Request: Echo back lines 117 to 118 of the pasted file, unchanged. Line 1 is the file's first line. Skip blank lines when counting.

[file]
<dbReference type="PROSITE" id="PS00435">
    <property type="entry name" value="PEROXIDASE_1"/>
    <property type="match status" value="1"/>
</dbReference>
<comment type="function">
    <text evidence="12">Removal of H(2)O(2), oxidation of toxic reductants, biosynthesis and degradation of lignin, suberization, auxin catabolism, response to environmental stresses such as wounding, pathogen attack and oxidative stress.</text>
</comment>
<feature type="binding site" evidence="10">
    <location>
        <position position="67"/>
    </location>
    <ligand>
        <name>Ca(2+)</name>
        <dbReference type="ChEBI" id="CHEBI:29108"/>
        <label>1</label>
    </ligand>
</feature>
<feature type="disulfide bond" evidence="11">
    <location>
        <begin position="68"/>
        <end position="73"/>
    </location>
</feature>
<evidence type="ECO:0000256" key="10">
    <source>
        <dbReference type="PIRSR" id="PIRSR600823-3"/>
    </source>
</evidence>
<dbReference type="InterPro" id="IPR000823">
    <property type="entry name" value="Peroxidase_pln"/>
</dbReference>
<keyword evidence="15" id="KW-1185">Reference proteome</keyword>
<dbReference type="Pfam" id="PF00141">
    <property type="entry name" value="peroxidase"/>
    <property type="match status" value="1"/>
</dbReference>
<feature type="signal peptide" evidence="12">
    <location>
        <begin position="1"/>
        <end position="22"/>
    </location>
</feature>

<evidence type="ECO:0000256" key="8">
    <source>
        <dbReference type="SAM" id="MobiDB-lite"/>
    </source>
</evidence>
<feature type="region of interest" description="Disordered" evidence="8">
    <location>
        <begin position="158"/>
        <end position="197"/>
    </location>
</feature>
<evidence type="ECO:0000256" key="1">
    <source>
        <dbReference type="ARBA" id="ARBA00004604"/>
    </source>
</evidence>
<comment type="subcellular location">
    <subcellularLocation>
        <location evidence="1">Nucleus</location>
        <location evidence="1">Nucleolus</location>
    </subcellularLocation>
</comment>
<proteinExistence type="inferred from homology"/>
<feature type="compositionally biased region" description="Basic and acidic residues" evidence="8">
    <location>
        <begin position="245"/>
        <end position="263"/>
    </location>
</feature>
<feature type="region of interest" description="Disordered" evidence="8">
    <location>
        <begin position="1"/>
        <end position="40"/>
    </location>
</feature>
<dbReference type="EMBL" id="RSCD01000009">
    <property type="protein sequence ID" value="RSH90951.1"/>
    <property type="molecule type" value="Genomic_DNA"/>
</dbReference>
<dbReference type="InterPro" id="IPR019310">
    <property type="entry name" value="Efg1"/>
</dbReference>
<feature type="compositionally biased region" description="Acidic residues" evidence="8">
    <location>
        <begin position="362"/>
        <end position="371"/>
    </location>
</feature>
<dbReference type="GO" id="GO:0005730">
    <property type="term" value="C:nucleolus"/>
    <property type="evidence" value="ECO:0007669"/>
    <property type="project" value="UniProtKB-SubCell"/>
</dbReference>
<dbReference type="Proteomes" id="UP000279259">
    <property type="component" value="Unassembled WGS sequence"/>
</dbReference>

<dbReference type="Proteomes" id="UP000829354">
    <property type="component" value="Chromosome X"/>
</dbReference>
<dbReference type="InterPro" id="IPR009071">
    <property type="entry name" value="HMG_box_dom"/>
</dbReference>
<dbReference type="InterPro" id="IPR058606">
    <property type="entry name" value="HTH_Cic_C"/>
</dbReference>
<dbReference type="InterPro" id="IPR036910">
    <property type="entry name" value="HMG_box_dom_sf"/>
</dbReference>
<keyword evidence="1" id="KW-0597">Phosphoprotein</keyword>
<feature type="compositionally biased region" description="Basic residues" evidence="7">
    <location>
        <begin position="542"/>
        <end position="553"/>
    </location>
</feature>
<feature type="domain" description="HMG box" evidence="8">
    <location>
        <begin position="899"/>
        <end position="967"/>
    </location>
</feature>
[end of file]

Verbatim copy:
</feature>
<feature type="domain" description="HMG box" evidence="8">